Global Warming Solutions

“We are the first generation to feel the sting of climate change, and we are the last generation that can do something about it.”

- Washington State Gov. Jay Inslee

The last generation

Years ago, many of us thought of global warming as something that would happen “someday.” As it turns out, “someday” is right now.

We’re fast approaching the point when scientists say climate change could tip toward catastrophe, with sea levels rising faster along our coasts, storms growing more powerful, and droughts and other forms of extreme weather more disruptive.

Credit: Leonard Zhukovsky/Bigstock

Of course, nobody wants to leave the next generation a world where heat waves, floods, droughts and worse are everyday events in an increasingly dangerous world.

If we accept, as we must, the broad scientific consensus that human pollution is accelerating these changes, then this is our challenge: stop putting carbon into the atmosphere, increase our energy efficiency, and repower our society with clean, renewable energy sources such as solar and wind.

The good news is that solutions like solar, wind and energy efficiency not only reduce carbon pollution. They also clean up our air, reduce asthma attacks, and promote energy independence.

 

Credit: Mavrick/Shutterstock

The actions the United States has taken to date are necessary — but not yet sufficient — to prevent a catastrophic rise in global temperatures. In order to keep global temperatures from rising more than 1.5°C — the international consensus target for preventing the worst consequences of warming — the U.S. must reach net zero emissions economy-wide by 2050.

Leaders at all levels of government across the United States must follow through with existing commitments to reduce pollution. Leaders at all levels of government should identify and pursue new policies to cut pollution. And the U.S. must play a leadership role in the global movement to limit global warming.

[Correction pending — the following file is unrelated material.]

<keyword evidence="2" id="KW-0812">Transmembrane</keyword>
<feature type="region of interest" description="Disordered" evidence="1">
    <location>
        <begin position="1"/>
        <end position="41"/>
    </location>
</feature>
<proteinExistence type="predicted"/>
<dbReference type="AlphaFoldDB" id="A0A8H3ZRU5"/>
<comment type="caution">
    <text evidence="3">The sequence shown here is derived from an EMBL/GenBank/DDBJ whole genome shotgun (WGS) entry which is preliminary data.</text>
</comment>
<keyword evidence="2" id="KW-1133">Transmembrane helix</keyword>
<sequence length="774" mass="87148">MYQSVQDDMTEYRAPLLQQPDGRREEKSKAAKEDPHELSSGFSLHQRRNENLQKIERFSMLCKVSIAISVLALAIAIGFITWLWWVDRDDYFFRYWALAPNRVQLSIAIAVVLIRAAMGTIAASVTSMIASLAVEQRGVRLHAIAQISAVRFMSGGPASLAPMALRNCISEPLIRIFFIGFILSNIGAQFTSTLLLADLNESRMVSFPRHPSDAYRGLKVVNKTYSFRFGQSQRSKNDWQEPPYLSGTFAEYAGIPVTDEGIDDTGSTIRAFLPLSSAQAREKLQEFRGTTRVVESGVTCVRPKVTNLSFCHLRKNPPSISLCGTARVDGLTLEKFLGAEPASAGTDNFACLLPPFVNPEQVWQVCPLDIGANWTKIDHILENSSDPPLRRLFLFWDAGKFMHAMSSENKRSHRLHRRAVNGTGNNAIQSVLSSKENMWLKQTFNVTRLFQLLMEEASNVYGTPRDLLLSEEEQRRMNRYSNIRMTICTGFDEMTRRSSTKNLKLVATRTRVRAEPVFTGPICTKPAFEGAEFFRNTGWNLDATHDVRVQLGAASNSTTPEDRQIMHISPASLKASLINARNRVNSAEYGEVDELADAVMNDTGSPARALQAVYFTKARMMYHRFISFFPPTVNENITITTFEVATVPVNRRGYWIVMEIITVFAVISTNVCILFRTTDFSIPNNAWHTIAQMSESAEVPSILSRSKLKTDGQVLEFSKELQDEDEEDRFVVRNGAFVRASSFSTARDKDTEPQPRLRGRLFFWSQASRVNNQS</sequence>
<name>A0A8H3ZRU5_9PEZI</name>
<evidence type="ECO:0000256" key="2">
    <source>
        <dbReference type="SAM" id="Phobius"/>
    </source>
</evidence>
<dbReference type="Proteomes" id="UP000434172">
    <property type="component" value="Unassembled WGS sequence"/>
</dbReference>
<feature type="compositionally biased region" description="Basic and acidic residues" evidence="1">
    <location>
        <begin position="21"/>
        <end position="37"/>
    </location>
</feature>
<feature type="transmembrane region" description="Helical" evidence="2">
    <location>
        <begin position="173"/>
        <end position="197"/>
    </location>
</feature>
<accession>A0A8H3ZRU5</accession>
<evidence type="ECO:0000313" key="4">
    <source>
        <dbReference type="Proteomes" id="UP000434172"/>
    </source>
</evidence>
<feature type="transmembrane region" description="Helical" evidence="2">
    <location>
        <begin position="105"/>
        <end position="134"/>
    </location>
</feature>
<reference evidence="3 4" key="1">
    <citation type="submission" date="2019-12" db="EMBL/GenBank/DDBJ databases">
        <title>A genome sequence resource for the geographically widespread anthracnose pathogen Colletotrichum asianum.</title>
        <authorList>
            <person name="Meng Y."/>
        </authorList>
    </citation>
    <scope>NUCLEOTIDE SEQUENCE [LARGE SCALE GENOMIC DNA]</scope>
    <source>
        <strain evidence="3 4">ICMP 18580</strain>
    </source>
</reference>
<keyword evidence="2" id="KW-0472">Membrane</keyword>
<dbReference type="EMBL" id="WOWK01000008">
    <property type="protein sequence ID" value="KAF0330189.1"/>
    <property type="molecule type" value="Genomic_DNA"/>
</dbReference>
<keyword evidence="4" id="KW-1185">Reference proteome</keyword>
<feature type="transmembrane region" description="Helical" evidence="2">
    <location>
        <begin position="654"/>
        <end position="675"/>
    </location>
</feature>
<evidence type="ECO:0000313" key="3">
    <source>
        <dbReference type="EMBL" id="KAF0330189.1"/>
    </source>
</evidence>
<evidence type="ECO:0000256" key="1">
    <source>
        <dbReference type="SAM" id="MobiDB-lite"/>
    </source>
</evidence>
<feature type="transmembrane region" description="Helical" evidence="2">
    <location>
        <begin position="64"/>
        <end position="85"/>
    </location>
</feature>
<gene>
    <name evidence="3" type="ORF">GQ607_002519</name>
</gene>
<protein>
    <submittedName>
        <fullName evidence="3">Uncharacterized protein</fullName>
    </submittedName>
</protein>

Credit: Staff

Protect our children's future

As Gov. Inslee pointed out, global warming is the challenge of our generation.

Protecting our children’s future requires us to stop dumping carbon into our atmosphere, and there’s no better place to start than with America’s No. 1 global warming polluters. 

Issue updates

News Release | Environment Rhode Island Research & Policy Center

Rhode Island Urged to Strengthen Cap on Climate-Altering Carbon Pollution

At a Department of Environmental Management hearing, Environment Rhode Island urged state officials to strengthen the Regional Greenhouse Gas Initiative (RGGI), a program designed to limit climate-altering pollution from power plants. At a public hearing on proposed amendments to the program, supporters highlighted the success of the program to date and the need for continued action.

> Keep Reading
News Release | Environment Rhode Island Research & Policy Center

Installers, leaders sound off: Let's grow R.I. solar sector

With concern growing about Rhode Island's energy dependence on out-of-state fossil fuels––and the associated environmental and public health consequences of dirty air and global warming pollution––a roundtable organized by Environment Rhode Island sought to answer the question: How do we grow Rhode Island's solar sector?

> Keep Reading
News Release | Environment Rhode Island Research & Policy Center

Narragansett Bay haunted by stormwater, trash, global warming

On Halloween, Environment Rhode Island released Frightening Facts about Narragansett Bay, a fact sheet that compiles ten of the most "scary" realities facing Rhode Island’s most iconic waterway. The fact sheet comes on the heels of an Environmental Protection Agency (EPA) announcement of its intention to move forward with a rulemaking to restore Clean Water Act protections to streams and wetlands across the country.

> Keep Reading
Report | Environment Rhode Island Research & Policy Center

Frightening Facts about Narragansett Bay

On Halloween, Environment Rhode Island released Frightening Facts about Narragansett Bay, a fact sheet that compiles ten of the most "scary" realities facing Rhode Island’s most iconic waterway. The fact sheet comes on the heels of an Environmental Protection Agency (EPA) announcement of its intention to move forward with a rulemaking to restore Clean Water Act protections to streams and wetlands across the country.

> Keep Reading
News Release | Environment Rhode Island Research & Policy Center

No New Dirty Power Plants Under EPA Standard

After a summer of extreme June rainfall and record July heat in Rhode Island - and as the one year anniversary of Hurricane Sandy draws closer - the Obama administration proposed a major new rule to curb the carbon pollution spewing from power plants that fuels global warming. Scientists warn that without major reductions in carbon pollution, extreme weather will become even more frequent and severe.

> Keep Reading

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